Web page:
I’ve given you this makecommand so that I can point out and explain three things.
- The first occurance of the word curNum is quoted (a quote mark is prefixed to it).
The reason for this is that
- ‘s first input is the name of a variable. If you left off the quote, the interpreter would think that you want a procedure named “curNum” invoked. The quote is a signal to the interpreter that this is simply a word.
- The second occurance of the word curNum is prefixed with a colon – the dots mark. This is an abbreviation meaning the contents of a variable named curNum.
- There is an order that’s important to understand regarding how this statement gets executed. Although we normally read left-to-right, the operations here get executed right-to-left. product is performed 1st, sum 2nd, and finally make is performed.
Oh… there’s one more thing that digit needs to do. I’ll let you figure it out.
The Math Function Keys
Procedures for the math function keys (divideKey, minusKey, plusKey, and timesKey) are invoked in the mouseClickedprocedure. So, what do they need to do?
The Math Function Keys signal two things.
- the current number is complete. Our calculator program now has the first of two numbers that it will use in a calculation. We need to save it somewhere and prepare for a new current number.
- which operation will be performed when the Equals Key is clicked on.
At this point when I was writing my version of the calculator, I added two more global variables. I created a prevNum variable which holds the previous number and a mathOp variable which holds the chosen mathematical operation.
As an example, my plusKey procedure sets prevNum to the value of the current number, then sets the current number to zero. Finally, it puts the word sum into mathOp.
The other math function keys are the same except for the value stored into mathOp.
equalsKey – Compute/Display the Answer
The Equals Key signals two things.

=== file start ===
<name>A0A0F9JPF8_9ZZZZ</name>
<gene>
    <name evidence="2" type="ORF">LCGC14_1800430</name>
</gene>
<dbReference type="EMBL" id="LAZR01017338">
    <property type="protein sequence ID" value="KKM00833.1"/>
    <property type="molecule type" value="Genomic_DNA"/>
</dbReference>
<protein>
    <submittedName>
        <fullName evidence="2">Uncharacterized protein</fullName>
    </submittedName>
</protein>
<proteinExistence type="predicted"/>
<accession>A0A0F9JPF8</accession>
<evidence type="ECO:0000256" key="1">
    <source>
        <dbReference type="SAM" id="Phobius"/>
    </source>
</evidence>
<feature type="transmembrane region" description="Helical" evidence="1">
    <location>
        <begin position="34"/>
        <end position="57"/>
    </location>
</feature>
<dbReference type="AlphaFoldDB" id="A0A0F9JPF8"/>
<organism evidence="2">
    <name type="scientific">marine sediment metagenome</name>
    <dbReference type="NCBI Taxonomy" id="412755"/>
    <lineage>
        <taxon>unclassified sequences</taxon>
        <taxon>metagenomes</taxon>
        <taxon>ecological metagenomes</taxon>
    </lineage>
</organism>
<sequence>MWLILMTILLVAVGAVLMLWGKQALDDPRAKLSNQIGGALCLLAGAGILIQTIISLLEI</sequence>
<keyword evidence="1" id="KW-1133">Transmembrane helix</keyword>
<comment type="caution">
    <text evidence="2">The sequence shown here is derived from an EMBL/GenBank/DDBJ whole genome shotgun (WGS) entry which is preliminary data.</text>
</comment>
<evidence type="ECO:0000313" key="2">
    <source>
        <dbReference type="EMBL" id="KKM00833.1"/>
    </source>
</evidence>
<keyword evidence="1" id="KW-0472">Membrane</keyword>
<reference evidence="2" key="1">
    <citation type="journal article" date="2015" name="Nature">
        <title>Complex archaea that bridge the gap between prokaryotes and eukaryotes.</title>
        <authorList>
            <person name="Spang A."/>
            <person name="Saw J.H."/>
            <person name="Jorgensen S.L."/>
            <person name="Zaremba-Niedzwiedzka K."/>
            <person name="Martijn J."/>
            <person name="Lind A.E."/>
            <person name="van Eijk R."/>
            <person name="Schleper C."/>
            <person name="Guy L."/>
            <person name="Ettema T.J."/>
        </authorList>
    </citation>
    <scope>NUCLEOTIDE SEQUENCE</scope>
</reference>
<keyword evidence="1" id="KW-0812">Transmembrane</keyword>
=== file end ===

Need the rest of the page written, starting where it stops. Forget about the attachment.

- the current number is complete. The calculator now has the second number that is required for generating an answer.
- it’s time to perform the requested math operation and display the answer
I’ll get you started by giving you one line in my equalsKey procedure.
to equalsKey if equal? :mathOp "sum [ make "curNum sum :curNum :prevNum ] end
And the rest of the procedure is left for you… enjoy!
Hierarchical Structure and Abstraction II
Back in the lesson Defining Operators and HierarchyI wrote a bit about why hierarchy and abstraction are important when writing programs. It’s time to revisit this topic because by now you’ve learned a lot – so much that it’s getting easier and easier to write programs that are very hard to get working right.
- A lot of primitive procedures (commands and operators) that do everything from move the turtle to add numbers, to get the X and Y coordinates of a mouse-click, and on and on…
- How to define procedures of your own, both commands and operators. You extend the language adding your own abstract concepts.
- Iteration – both simple and powerful ways to do things over and over a number of times, or until some condition is true.
- Conditional execution – only execute a list of procedures when a specified condition is true.
- And now state – global variables that you put stuff into. Unlike inputs to procedures (local variables) the stuff stays there until you put something else in them.